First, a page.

Construction companies can incur a lot of costs. Workers and equipment constantly move from site to site, which can be costly for the business.
Some construction companies use a percentage of completion method for their accounting, which recognizes profits and expenses based on progress. This can help the company make better financial decisions.
Managing Cash Flow
Construction projects can take months to complete, and the company may need to invest in materials, pay employee wages, and handle other expenses throughout that time. Accurate bookkeeping for construction companies allows the company to monitor cash flow and determine whether it needs to reduce costs or seek financing for future projects.
Contractors can also benefit from accurate accounting for per-job expenses, such as equipment rental and labor costs. Tracking these expenses accurately helps the firm identify cost-saving opportunities and make data-driven decisions that improve overall project profitability.
Managing cash flow is even more critical for construction companies than other businesses because of the long-term nature of many contracts. It can often be weeks before a customer writes and deposits a check to pay an invoice, and the company may need to keep its cash reserves to cover operating expenses. Correctly invoicing customers and establishing a strict mechanics lien policy can help the company speed up payments and strengthen its borrowing capacity.
Preparing Financial Statements
For construction companies to make intelligent financial decisions and navigate the industry’s complexities, they must have access to accurate, real-time data. Precise bookkeeping provides transparency, allowing businesses to identify improvement areas and develop strategic plans.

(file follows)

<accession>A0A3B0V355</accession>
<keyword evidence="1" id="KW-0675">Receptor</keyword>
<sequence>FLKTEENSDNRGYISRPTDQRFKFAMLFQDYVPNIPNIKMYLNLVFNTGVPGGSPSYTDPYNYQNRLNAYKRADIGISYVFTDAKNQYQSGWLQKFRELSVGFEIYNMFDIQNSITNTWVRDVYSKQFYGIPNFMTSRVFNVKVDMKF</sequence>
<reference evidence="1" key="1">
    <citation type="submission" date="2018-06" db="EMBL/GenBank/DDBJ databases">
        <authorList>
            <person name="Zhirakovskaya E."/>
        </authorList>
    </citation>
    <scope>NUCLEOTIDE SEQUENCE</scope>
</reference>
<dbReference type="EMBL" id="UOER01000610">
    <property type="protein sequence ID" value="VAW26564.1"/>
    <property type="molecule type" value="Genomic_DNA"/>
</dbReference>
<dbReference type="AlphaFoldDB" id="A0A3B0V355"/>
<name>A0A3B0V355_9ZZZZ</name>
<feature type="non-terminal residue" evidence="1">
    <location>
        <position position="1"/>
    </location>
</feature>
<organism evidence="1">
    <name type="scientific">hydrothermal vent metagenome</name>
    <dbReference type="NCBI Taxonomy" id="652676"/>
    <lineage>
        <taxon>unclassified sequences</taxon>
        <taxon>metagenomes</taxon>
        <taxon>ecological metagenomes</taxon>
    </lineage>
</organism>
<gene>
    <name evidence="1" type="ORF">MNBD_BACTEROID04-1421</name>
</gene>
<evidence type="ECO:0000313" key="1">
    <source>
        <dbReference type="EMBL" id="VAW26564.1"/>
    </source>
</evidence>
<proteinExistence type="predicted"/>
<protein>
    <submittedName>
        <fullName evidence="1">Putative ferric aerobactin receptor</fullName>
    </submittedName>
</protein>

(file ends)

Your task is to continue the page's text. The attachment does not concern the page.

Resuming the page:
Unlike other industries that can operate in a factory setting, production for construction projects typically happens on different job sites. This creates many unique bookkeeping considerations. For instance, materials are fluid, and prices can fluctuate wildly depending on the job’s requirements. Additionally, unforeseen expenses like worker’s compensation or equipment repair can quickly eat into profitability.
The construction business can also use different accounting methods, such as the completed contract method or completion percentage. In either case, these methods can make the revenue recognition process complex and require more accurate recordkeeping practices. Additionally, tracking costs by project and cost center requires meticulous categorization. Using accounting software designed to manage this type of reporting makes it easier to stay on top of budgets and forecasts.
Keeping Up With Taxes
Construction companies must pay taxes on a per-contract basis. This makes it essential to track costs and revenue on a project-by-project basis. Additionally, many construction companies subcontract work to other small businesses specializing in specific projects. This complicates matters regarding generating P&L statements and accounting for revenue recognition.
The length of construction projects is another factor that makes payment scheduling and collection unique for this industry. Construction projects can be interrupted by weather, regulatory requirements, or other factors outside of a business’s control.
Additionally, construction businesses often have a mobile workforce. They must move workers and equipment between sites, which adds to the cost of operating this type of business. It is essential to have a robust bookkeeping system that can keep track of employee time and expenses, as well as inventory and materials management. This can be done using various methods, including spreadsheets, accounting software, and hard-copy paperwork.
Developing Strategic Plans
Running a construction business is different from running any other kind of company. Shifting costs, increased liability, and a job-centric pricing model make it a unique enterprise that requires specific accounting practices.
For example, contractors can use either the cash primary method or the accrual method for recording revenue and expenses. With the cash-based approach, income recognition only occurs once a vendor pays a bill or deposits money into the company’s bank account. In contrast, with the accrual accounting method, earnings are recognized as a project or contract is completed, and invoices are paid within their respective terms, typically 30 to 90 days, explains Foundation Software.
Additionally, because production occurs simultaneously on multiple projects, construction companies often have to use a particular accounting method called job costing. This type of accounting helps managers and executives track and compare the profitability of projects on a job-by-job basis. It also enables them to choose the most profitable bids for future projects.